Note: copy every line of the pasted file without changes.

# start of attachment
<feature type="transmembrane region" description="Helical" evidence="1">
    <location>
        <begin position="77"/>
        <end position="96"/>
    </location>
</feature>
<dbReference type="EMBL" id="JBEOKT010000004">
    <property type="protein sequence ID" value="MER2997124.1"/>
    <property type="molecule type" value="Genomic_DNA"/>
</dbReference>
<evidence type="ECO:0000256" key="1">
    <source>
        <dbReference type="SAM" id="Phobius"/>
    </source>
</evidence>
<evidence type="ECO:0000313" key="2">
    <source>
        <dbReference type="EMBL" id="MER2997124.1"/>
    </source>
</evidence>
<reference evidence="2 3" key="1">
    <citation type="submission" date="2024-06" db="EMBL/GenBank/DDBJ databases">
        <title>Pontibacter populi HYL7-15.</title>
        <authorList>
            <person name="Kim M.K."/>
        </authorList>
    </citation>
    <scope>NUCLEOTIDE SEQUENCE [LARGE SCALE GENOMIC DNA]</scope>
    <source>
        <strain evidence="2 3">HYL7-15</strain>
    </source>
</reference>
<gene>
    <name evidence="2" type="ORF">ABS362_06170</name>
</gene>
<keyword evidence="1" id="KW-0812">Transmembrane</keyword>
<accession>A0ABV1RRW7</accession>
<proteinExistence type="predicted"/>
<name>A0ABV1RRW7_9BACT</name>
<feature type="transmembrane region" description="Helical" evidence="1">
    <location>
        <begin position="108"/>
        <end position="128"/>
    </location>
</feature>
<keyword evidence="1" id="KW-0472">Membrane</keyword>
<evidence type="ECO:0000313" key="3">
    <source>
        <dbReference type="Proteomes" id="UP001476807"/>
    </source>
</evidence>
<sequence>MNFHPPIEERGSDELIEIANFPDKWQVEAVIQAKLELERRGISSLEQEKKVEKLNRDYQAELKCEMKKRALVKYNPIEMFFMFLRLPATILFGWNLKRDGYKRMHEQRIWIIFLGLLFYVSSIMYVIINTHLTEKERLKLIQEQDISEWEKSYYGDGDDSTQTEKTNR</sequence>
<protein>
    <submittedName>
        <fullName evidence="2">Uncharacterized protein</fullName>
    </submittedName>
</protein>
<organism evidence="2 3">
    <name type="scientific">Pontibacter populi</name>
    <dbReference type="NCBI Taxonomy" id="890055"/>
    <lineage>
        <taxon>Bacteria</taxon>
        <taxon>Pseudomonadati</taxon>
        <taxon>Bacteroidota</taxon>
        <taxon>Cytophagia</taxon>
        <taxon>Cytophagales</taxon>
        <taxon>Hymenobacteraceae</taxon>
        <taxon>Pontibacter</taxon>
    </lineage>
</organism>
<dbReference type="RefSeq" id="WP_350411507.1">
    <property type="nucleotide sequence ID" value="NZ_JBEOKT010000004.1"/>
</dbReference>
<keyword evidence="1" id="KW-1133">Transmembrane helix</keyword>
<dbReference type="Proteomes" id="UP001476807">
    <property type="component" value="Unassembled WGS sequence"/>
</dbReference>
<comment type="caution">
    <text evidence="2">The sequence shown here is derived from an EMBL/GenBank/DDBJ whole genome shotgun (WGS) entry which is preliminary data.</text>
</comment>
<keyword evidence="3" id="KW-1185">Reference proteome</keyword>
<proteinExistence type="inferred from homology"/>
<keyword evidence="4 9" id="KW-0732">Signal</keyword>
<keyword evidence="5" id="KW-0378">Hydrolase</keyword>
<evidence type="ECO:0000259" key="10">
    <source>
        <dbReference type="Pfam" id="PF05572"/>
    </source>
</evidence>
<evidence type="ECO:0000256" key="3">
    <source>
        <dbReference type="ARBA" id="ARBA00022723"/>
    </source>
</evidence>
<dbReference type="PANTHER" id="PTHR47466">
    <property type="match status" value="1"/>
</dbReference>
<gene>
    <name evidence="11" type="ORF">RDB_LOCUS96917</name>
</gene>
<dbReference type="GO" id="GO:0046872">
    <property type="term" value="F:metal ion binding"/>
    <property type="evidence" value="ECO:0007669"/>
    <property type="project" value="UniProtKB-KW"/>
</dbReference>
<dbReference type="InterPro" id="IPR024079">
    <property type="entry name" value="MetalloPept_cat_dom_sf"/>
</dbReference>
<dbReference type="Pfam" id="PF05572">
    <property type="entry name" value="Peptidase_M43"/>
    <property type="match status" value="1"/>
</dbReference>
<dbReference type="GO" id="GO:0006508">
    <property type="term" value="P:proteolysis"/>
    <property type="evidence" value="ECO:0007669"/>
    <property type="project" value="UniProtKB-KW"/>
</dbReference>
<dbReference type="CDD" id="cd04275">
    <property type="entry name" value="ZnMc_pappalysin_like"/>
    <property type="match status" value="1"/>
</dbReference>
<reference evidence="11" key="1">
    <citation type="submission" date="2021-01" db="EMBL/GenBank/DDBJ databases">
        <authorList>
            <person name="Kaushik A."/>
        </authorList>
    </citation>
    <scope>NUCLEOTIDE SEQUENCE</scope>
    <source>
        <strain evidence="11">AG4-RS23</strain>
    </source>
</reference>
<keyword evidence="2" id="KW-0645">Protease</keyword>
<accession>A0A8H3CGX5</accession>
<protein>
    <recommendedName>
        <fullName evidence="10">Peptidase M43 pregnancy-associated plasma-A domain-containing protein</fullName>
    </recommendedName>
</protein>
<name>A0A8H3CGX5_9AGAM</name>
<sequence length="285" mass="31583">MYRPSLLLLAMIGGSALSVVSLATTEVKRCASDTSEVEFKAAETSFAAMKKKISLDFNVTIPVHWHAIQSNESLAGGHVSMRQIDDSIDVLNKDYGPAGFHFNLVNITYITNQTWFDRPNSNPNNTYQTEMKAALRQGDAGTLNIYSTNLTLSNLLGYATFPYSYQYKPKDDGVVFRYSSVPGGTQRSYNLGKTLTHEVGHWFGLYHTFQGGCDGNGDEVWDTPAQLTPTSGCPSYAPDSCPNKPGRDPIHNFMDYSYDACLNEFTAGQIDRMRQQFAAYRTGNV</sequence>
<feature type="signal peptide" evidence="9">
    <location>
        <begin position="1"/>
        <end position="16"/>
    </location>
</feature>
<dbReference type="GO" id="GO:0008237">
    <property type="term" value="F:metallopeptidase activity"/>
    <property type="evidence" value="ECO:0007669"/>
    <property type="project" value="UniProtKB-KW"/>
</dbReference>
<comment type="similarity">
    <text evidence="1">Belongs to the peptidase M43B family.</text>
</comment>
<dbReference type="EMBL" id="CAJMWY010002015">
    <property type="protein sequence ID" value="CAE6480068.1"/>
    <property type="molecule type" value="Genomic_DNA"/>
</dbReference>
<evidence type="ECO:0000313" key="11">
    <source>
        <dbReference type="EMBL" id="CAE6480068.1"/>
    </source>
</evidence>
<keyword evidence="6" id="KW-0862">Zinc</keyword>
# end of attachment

<feature type="transmembrane region" description="Helical" evidence="1">
    <location>
        <begin position="77"/>
        <end position="96"/>
    </location>
</feature>
<dbReference type="EMBL" id="JBEOKT010000004">
    <property type="protein sequence ID" value="MER2997124.1"/>
    <property type="molecule type" value="Genomic_DNA"/>
</dbReference>
<evidence type="ECO:0000256" key="1">
    <source>
        <dbReference type="SAM" id="Phobius"/>
    </source>
</evidence>
<evidence type="ECO:0000313" key="2">
    <source>
        <dbReference type="EMBL" id="MER2997124.1"/>
    </source>
</evidence>
<reference evidence="2 3" key="1">
    <citation type="submission" date="2024-06" db="EMBL/GenBank/DDBJ databases">
        <title>Pontibacter populi HYL7-15.</title>
        <authorList>
            <person name="Kim M.K."/>
        </authorList>
    </citation>
    <scope>NUCLEOTIDE SEQUENCE [LARGE SCALE GENOMIC DNA]</scope>
    <source>
        <strain evidence="2 3">HYL7-15</strain>
    </source>
</reference>
<gene>
    <name evidence="2" type="ORF">ABS362_06170</name>
</gene>
<keyword evidence="1" id="KW-0812">Transmembrane</keyword>
<accession>A0ABV1RRW7</accession>
<proteinExistence type="predicted"/>
<name>A0ABV1RRW7_9BACT</name>
<feature type="transmembrane region" description="Helical" evidence="1">
    <location>
        <begin position="108"/>
        <end position="128"/>
    </location>
</feature>
<keyword evidence="1" id="KW-0472">Membrane</keyword>
<evidence type="ECO:0000313" key="3">
    <source>
        <dbReference type="Proteomes" id="UP001476807"/>
    </source>
</evidence>
<sequence>MNFHPPIEERGSDELIEIANFPDKWQVEAVIQAKLELERRGISSLEQEKKVEKLNRDYQAELKCEMKKRALVKYNPIEMFFMFLRLPATILFGWNLKRDGYKRMHEQRIWIIFLGLLFYVSSIMYVIINTHLTEKERLKLIQEQDISEWEKSYYGDGDDSTQTEKTNR</sequence>
<protein>
    <submittedName>
        <fullName evidence="2">Uncharacterized protein</fullName>
    </submittedName>
</protein>
<organism evidence="2 3">
    <name type="scientific">Pontibacter populi</name>
    <dbReference type="NCBI Taxonomy" id="890055"/>
    <lineage>
        <taxon>Bacteria</taxon>
        <taxon>Pseudomonadati</taxon>
        <taxon>Bacteroidota</taxon>
        <taxon>Cytophagia</taxon>
        <taxon>Cytophagales</taxon>
        <taxon>Hymenobacteraceae</taxon>
        <taxon>Pontibacter</taxon>
    </lineage>
</organism>
<dbReference type="RefSeq" id="WP_350411507.1">
    <property type="nucleotide sequence ID" value="NZ_JBEOKT010000004.1"/>
</dbReference>
<keyword evidence="1" id="KW-1133">Transmembrane helix</keyword>
<dbReference type="Proteomes" id="UP001476807">
    <property type="component" value="Unassembled WGS sequence"/>
</dbReference>
<comment type="caution">
    <text evidence="2">The sequence shown here is derived from an EMBL/GenBank/DDBJ whole genome shotgun (WGS) entry which is preliminary data.</text>
</comment>
<keyword evidence="3" id="KW-1185">Reference proteome</keyword>
<proteinExistence type="inferred from homology"/>
<keyword evidence="4 9" id="KW-0732">Signal</keyword>
<keyword evidence="5" id="KW-0378">Hydrolase</keyword>
<evidence type="ECO:0000259" key="10">
    <source>
        <dbReference type="Pfam" id="PF05572"/>
    </source>
</evidence>
<evidence type="ECO:0000256" key="3">
    <source>
        <dbReference type="ARBA" id="ARBA00022723"/>
    </source>
</evidence>
<dbReference type="PANTHER" id="PTHR47466">
    <property type="match status" value="1"/>
</dbReference>
<gene>
    <name evidence="11" type="ORF">RDB_LOCUS96917</name>
</gene>
<dbReference type="GO" id="GO:0046872">
    <property type="term" value="F:metal ion binding"/>
    <property type="evidence" value="ECO:0007669"/>
    <property type="project" value="UniProtKB-KW"/>
</dbReference>
<dbReference type="InterPro" id="IPR024079">
    <property type="entry name" value="MetalloPept_cat_dom_sf"/>
</dbReference>
<dbReference type="Pfam" id="PF05572">
    <property type="entry name" value="Peptidase_M43"/>
    <property type="match status" value="1"/>
</dbReference>
<dbReference type="GO" id="GO:0006508">
    <property type="term" value="P:proteolysis"/>
    <property type="evidence" value="ECO:0007669"/>
    <property type="project" value="UniProtKB-KW"/>
</dbReference>
<dbReference type="CDD" id="cd04275">
    <property type="entry name" value="ZnMc_pappalysin_like"/>
    <property type="match status" value="1"/>
</dbReference>
<reference evidence="11" key="1">
    <citation type="submission" date="2021-01" db="EMBL/GenBank/DDBJ databases">
        <authorList>
            <person name="Kaushik A."/>
        </authorList>
    </citation>
    <scope>NUCLEOTIDE SEQUENCE</scope>
    <source>
        <strain evidence="11">AG4-RS23</strain>
    </source>
</reference>
<keyword evidence="2" id="KW-0645">Protease</keyword>
<accession>A0A8H3CGX5</accession>
<protein>
    <recommendedName>
        <fullName evidence="10">Peptidase M43 pregnancy-associated plasma-A domain-containing protein</fullName>
    </recommendedName>
</protein>
<name>A0A8H3CGX5_9AGAM</name>
<sequence length="285" mass="31583">MYRPSLLLLAMIGGSALSVVSLATTEVKRCASDTSEVEFKAAETSFAAMKKKISLDFNVTIPVHWHAIQSNESLAGGHVSMRQIDDSIDVLNKDYGPAGFHFNLVNITYITNQTWFDRPNSNPNNTYQTEMKAALRQGDAGTLNIYSTNLTLSNLLGYATFPYSYQYKPKDDGVVFRYSSVPGGTQRSYNLGKTLTHEVGHWFGLYHTFQGGCDGNGDEVWDTPAQLTPTSGCPSYAPDSCPNKPGRDPIHNFMDYSYDACLNEFTAGQIDRMRQQFAAYRTGNV</sequence>
<feature type="signal peptide" evidence="9">
    <location>
        <begin position="1"/>
        <end position="16"/>
    </location>
</feature>
<dbReference type="GO" id="GO:0008237">
    <property type="term" value="F:metallopeptidase activity"/>
    <property type="evidence" value="ECO:0007669"/>
    <property type="project" value="UniProtKB-KW"/>
</dbReference>
<comment type="similarity">
    <text evidence="1">Belongs to the peptidase M43B family.</text>
</comment>
<dbReference type="EMBL" id="CAJMWY010002015">
    <property type="protein sequence ID" value="CAE6480068.1"/>
    <property type="molecule type" value="Genomic_DNA"/>
</dbReference>
<evidence type="ECO:0000313" key="11">
    <source>
        <dbReference type="EMBL" id="CAE6480068.1"/>
    </source>
</evidence>
<keyword evidence="6" id="KW-0862">Zinc</keyword>